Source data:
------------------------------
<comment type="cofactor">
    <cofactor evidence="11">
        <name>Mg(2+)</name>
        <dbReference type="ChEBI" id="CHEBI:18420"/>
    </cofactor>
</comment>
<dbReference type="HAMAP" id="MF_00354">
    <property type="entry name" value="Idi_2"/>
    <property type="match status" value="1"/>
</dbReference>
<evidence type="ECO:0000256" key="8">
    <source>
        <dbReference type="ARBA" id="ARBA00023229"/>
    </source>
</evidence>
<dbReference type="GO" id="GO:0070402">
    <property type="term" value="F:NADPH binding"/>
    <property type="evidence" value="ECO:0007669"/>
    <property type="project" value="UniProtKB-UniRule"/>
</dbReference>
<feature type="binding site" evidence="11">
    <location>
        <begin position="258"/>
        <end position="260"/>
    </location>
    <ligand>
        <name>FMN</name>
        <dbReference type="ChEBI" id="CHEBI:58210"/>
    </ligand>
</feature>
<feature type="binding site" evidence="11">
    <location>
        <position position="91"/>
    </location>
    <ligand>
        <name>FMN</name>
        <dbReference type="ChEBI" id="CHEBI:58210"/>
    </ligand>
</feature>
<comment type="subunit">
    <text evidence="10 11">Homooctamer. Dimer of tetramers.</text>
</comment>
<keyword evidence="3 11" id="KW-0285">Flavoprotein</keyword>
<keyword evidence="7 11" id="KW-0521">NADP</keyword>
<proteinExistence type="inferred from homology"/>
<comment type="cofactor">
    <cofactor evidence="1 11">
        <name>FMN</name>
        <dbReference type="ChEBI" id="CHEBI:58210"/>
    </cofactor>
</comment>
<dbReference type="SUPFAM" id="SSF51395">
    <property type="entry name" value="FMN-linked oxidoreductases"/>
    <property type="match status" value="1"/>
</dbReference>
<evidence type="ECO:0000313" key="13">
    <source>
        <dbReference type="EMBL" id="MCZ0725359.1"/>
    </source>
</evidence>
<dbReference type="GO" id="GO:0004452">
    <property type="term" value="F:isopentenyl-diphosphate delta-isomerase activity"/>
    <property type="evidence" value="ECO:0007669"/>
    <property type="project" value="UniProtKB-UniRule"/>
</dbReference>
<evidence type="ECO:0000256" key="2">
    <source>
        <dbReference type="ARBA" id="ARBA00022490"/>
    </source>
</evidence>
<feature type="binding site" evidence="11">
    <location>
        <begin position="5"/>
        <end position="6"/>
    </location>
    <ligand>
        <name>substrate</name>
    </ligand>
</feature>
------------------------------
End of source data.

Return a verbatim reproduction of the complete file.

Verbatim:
<comment type="cofactor">
    <cofactor evidence="11">
        <name>Mg(2+)</name>
        <dbReference type="ChEBI" id="CHEBI:18420"/>
    </cofactor>
</comment>
<dbReference type="HAMAP" id="MF_00354">
    <property type="entry name" value="Idi_2"/>
    <property type="match status" value="1"/>
</dbReference>
<evidence type="ECO:0000256" key="8">
    <source>
        <dbReference type="ARBA" id="ARBA00023229"/>
    </source>
</evidence>
<dbReference type="GO" id="GO:0070402">
    <property type="term" value="F:NADPH binding"/>
    <property type="evidence" value="ECO:0007669"/>
    <property type="project" value="UniProtKB-UniRule"/>
</dbReference>
<feature type="binding site" evidence="11">
    <location>
        <begin position="258"/>
        <end position="260"/>
    </location>
    <ligand>
        <name>FMN</name>
        <dbReference type="ChEBI" id="CHEBI:58210"/>
    </ligand>
</feature>
<feature type="binding site" evidence="11">
    <location>
        <position position="91"/>
    </location>
    <ligand>
        <name>FMN</name>
        <dbReference type="ChEBI" id="CHEBI:58210"/>
    </ligand>
</feature>
<comment type="subunit">
    <text evidence="10 11">Homooctamer. Dimer of tetramers.</text>
</comment>
<keyword evidence="3 11" id="KW-0285">Flavoprotein</keyword>
<keyword evidence="7 11" id="KW-0521">NADP</keyword>
<proteinExistence type="inferred from homology"/>
<comment type="cofactor">
    <cofactor evidence="1 11">
        <name>FMN</name>
        <dbReference type="ChEBI" id="CHEBI:58210"/>
    </cofactor>
</comment>
<dbReference type="SUPFAM" id="SSF51395">
    <property type="entry name" value="FMN-linked oxidoreductases"/>
    <property type="match status" value="1"/>
</dbReference>
<evidence type="ECO:0000313" key="13">
    <source>
        <dbReference type="EMBL" id="MCZ0725359.1"/>
    </source>
</evidence>
<dbReference type="GO" id="GO:0004452">
    <property type="term" value="F:isopentenyl-diphosphate delta-isomerase activity"/>
    <property type="evidence" value="ECO:0007669"/>
    <property type="project" value="UniProtKB-UniRule"/>
</dbReference>
<evidence type="ECO:0000256" key="2">
    <source>
        <dbReference type="ARBA" id="ARBA00022490"/>
    </source>
</evidence>
<feature type="binding site" evidence="11">
    <location>
        <begin position="5"/>
        <end position="6"/>
    </location>
    <ligand>
        <name>substrate</name>
    </ligand>
</feature>